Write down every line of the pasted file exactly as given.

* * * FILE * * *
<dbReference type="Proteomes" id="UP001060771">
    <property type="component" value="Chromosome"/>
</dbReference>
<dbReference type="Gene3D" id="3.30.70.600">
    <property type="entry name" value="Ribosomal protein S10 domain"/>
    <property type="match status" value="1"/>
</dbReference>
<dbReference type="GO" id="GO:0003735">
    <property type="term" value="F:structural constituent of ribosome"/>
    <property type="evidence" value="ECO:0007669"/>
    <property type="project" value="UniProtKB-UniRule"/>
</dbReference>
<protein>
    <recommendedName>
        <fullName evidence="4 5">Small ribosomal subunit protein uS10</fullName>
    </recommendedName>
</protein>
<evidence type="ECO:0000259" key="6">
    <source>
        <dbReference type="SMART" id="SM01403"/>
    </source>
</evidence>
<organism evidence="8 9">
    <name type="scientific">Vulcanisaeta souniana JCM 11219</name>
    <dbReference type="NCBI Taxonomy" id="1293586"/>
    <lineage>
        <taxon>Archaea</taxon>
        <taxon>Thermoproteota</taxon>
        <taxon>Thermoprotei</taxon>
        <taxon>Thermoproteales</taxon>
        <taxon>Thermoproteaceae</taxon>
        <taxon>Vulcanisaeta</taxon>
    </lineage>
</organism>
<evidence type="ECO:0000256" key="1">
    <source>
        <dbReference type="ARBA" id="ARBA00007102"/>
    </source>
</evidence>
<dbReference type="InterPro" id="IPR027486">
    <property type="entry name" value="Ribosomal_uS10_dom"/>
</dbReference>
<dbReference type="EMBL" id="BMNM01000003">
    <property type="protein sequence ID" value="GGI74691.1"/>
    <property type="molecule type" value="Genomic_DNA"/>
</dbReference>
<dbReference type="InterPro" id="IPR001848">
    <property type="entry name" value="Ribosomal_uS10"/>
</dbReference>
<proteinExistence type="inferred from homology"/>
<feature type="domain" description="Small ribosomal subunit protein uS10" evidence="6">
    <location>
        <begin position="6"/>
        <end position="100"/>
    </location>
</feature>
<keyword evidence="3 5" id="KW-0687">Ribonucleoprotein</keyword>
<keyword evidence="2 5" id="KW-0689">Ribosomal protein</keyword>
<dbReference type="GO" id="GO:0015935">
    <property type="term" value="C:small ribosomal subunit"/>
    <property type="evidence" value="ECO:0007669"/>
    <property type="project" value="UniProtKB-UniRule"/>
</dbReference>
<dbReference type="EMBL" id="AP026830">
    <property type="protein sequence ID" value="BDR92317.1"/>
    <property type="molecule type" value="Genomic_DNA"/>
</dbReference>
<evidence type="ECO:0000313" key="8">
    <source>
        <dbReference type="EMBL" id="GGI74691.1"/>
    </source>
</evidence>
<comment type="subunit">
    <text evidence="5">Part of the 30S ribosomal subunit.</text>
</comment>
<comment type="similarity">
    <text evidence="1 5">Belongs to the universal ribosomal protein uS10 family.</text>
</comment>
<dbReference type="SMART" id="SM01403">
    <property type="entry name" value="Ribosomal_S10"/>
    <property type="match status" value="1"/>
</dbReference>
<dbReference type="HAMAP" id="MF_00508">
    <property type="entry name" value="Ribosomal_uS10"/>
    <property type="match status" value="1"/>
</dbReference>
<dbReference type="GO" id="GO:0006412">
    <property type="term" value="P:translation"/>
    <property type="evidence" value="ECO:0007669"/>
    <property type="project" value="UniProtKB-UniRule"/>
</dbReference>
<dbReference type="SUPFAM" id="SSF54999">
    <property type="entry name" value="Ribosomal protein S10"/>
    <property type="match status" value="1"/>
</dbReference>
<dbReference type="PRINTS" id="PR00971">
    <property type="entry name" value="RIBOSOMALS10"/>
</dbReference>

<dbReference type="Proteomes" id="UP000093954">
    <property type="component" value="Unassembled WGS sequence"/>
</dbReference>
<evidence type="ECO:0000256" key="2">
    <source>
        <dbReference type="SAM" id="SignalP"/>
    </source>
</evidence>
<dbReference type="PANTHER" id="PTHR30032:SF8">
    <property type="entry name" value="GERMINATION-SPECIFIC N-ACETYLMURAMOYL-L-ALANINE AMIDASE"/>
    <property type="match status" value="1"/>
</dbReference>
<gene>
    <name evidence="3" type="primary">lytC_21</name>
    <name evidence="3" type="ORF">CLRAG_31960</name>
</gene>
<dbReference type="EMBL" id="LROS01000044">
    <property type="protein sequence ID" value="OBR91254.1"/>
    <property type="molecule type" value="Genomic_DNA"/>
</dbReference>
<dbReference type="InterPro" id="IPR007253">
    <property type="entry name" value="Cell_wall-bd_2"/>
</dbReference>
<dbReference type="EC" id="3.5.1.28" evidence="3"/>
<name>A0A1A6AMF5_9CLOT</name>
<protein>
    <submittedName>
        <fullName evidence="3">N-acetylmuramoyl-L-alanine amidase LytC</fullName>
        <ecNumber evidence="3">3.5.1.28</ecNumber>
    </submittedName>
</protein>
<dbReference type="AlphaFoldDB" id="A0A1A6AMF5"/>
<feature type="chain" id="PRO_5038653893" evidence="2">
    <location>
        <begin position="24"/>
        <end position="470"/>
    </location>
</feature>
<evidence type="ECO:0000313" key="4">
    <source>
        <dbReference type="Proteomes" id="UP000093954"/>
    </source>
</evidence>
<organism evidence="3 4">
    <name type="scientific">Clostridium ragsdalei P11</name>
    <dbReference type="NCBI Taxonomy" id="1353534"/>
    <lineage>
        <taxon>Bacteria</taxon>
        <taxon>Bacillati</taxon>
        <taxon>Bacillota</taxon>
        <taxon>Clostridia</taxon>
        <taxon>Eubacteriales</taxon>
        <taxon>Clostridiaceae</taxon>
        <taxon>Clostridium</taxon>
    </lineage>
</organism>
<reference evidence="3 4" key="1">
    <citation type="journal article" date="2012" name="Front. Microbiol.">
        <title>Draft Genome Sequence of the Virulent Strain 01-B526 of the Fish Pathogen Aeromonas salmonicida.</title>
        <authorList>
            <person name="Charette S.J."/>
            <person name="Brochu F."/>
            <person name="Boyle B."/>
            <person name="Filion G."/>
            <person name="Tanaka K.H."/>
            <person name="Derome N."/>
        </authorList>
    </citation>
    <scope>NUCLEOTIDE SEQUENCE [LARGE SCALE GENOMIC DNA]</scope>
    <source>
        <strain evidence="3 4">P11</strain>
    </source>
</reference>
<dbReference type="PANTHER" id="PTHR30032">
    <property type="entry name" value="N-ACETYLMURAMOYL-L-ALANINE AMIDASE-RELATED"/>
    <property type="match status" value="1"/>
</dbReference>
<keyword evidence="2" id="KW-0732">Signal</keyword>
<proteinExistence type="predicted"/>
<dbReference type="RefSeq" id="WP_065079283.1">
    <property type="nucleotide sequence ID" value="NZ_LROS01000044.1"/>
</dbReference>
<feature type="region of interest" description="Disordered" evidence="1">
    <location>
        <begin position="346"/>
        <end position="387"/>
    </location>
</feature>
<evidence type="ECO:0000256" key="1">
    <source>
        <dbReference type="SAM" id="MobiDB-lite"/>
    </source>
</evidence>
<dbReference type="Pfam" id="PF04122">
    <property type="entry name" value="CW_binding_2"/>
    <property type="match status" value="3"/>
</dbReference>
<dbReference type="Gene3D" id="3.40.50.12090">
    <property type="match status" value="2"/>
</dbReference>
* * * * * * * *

<dbReference type="Proteomes" id="UP001060771">
    <property type="component" value="Chromosome"/>
</dbReference>
<dbReference type="Gene3D" id="3.30.70.600">
    <property type="entry name" value="Ribosomal protein S10 domain"/>
    <property type="match status" value="1"/>
</dbReference>
<dbReference type="GO" id="GO:0003735">
    <property type="term" value="F:structural constituent of ribosome"/>
    <property type="evidence" value="ECO:0007669"/>
    <property type="project" value="UniProtKB-UniRule"/>
</dbReference>
<protein>
    <recommendedName>
        <fullName evidence="4 5">Small ribosomal subunit protein uS10</fullName>
    </recommendedName>
</protein>
<evidence type="ECO:0000259" key="6">
    <source>
        <dbReference type="SMART" id="SM01403"/>
    </source>
</evidence>
<organism evidence="8 9">
    <name type="scientific">Vulcanisaeta souniana JCM 11219</name>
    <dbReference type="NCBI Taxonomy" id="1293586"/>
    <lineage>
        <taxon>Archaea</taxon>
        <taxon>Thermoproteota</taxon>
        <taxon>Thermoprotei</taxon>
        <taxon>Thermoproteales</taxon>
        <taxon>Thermoproteaceae</taxon>
        <taxon>Vulcanisaeta</taxon>
    </lineage>
</organism>
<evidence type="ECO:0000256" key="1">
    <source>
        <dbReference type="ARBA" id="ARBA00007102"/>
    </source>
</evidence>
<dbReference type="InterPro" id="IPR027486">
    <property type="entry name" value="Ribosomal_uS10_dom"/>
</dbReference>
<dbReference type="EMBL" id="BMNM01000003">
    <property type="protein sequence ID" value="GGI74691.1"/>
    <property type="molecule type" value="Genomic_DNA"/>
</dbReference>
<dbReference type="InterPro" id="IPR001848">
    <property type="entry name" value="Ribosomal_uS10"/>
</dbReference>
<proteinExistence type="inferred from homology"/>
<feature type="domain" description="Small ribosomal subunit protein uS10" evidence="6">
    <location>
        <begin position="6"/>
        <end position="100"/>
    </location>
</feature>
<keyword evidence="3 5" id="KW-0687">Ribonucleoprotein</keyword>
<keyword evidence="2 5" id="KW-0689">Ribosomal protein</keyword>
<dbReference type="GO" id="GO:0015935">
    <property type="term" value="C:small ribosomal subunit"/>
    <property type="evidence" value="ECO:0007669"/>
    <property type="project" value="UniProtKB-UniRule"/>
</dbReference>
<dbReference type="EMBL" id="AP026830">
    <property type="protein sequence ID" value="BDR92317.1"/>
    <property type="molecule type" value="Genomic_DNA"/>
</dbReference>
<evidence type="ECO:0000313" key="8">
    <source>
        <dbReference type="EMBL" id="GGI74691.1"/>
    </source>
</evidence>
<comment type="subunit">
    <text evidence="5">Part of the 30S ribosomal subunit.</text>
</comment>
<comment type="similarity">
    <text evidence="1 5">Belongs to the universal ribosomal protein uS10 family.</text>
</comment>
<dbReference type="SMART" id="SM01403">
    <property type="entry name" value="Ribosomal_S10"/>
    <property type="match status" value="1"/>
</dbReference>
<dbReference type="HAMAP" id="MF_00508">
    <property type="entry name" value="Ribosomal_uS10"/>
    <property type="match status" value="1"/>
</dbReference>
<dbReference type="GO" id="GO:0006412">
    <property type="term" value="P:translation"/>
    <property type="evidence" value="ECO:0007669"/>
    <property type="project" value="UniProtKB-UniRule"/>
</dbReference>
<dbReference type="SUPFAM" id="SSF54999">
    <property type="entry name" value="Ribosomal protein S10"/>
    <property type="match status" value="1"/>
</dbReference>
<dbReference type="PRINTS" id="PR00971">
    <property type="entry name" value="RIBOSOMALS10"/>
</dbReference>

<dbReference type="Proteomes" id="UP000093954">
    <property type="component" value="Unassembled WGS sequence"/>
</dbReference>
<evidence type="ECO:0000256" key="2">
    <source>
        <dbReference type="SAM" id="SignalP"/>
    </source>
</evidence>
<dbReference type="PANTHER" id="PTHR30032:SF8">
    <property type="entry name" value="GERMINATION-SPECIFIC N-ACETYLMURAMOYL-L-ALANINE AMIDASE"/>
    <property type="match status" value="1"/>
</dbReference>
<gene>
    <name evidence="3" type="primary">lytC_21</name>
    <name evidence="3" type="ORF">CLRAG_31960</name>
</gene>
<dbReference type="EMBL" id="LROS01000044">
    <property type="protein sequence ID" value="OBR91254.1"/>
    <property type="molecule type" value="Genomic_DNA"/>
</dbReference>
<dbReference type="InterPro" id="IPR007253">
    <property type="entry name" value="Cell_wall-bd_2"/>
</dbReference>
<dbReference type="EC" id="3.5.1.28" evidence="3"/>
<name>A0A1A6AMF5_9CLOT</name>
<protein>
    <submittedName>
        <fullName evidence="3">N-acetylmuramoyl-L-alanine amidase LytC</fullName>
        <ecNumber evidence="3">3.5.1.28</ecNumber>
    </submittedName>
</protein>
<dbReference type="AlphaFoldDB" id="A0A1A6AMF5"/>
<feature type="chain" id="PRO_5038653893" evidence="2">
    <location>
        <begin position="24"/>
        <end position="470"/>
    </location>
</feature>
<evidence type="ECO:0000313" key="4">
    <source>
        <dbReference type="Proteomes" id="UP000093954"/>
    </source>
</evidence>
<organism evidence="3 4">
    <name type="scientific">Clostridium ragsdalei P11</name>
    <dbReference type="NCBI Taxonomy" id="1353534"/>
    <lineage>
        <taxon>Bacteria</taxon>
        <taxon>Bacillati</taxon>
        <taxon>Bacillota</taxon>
        <taxon>Clostridia</taxon>
        <taxon>Eubacteriales</taxon>
        <taxon>Clostridiaceae</taxon>
        <taxon>Clostridium</taxon>
    </lineage>
</organism>
<reference evidence="3 4" key="1">
    <citation type="journal article" date="2012" name="Front. Microbiol.">
        <title>Draft Genome Sequence of the Virulent Strain 01-B526 of the Fish Pathogen Aeromonas salmonicida.</title>
        <authorList>
            <person name="Charette S.J."/>
            <person name="Brochu F."/>
            <person name="Boyle B."/>
            <person name="Filion G."/>
            <person name="Tanaka K.H."/>
            <person name="Derome N."/>
        </authorList>
    </citation>
    <scope>NUCLEOTIDE SEQUENCE [LARGE SCALE GENOMIC DNA]</scope>
    <source>
        <strain evidence="3 4">P11</strain>
    </source>
</reference>
<dbReference type="PANTHER" id="PTHR30032">
    <property type="entry name" value="N-ACETYLMURAMOYL-L-ALANINE AMIDASE-RELATED"/>
    <property type="match status" value="1"/>
</dbReference>
<keyword evidence="2" id="KW-0732">Signal</keyword>
<proteinExistence type="predicted"/>
<dbReference type="RefSeq" id="WP_065079283.1">
    <property type="nucleotide sequence ID" value="NZ_LROS01000044.1"/>
</dbReference>
<feature type="region of interest" description="Disordered" evidence="1">
    <location>
        <begin position="346"/>
        <end position="387"/>
    </location>
</feature>
<evidence type="ECO:0000256" key="1">
    <source>
        <dbReference type="SAM" id="MobiDB-lite"/>
    </source>
</evidence>
<dbReference type="Pfam" id="PF04122">
    <property type="entry name" value="CW_binding_2"/>
    <property type="match status" value="3"/>
</dbReference>
<dbReference type="Gene3D" id="3.40.50.12090">
    <property type="match status" value="2"/>
</dbReference>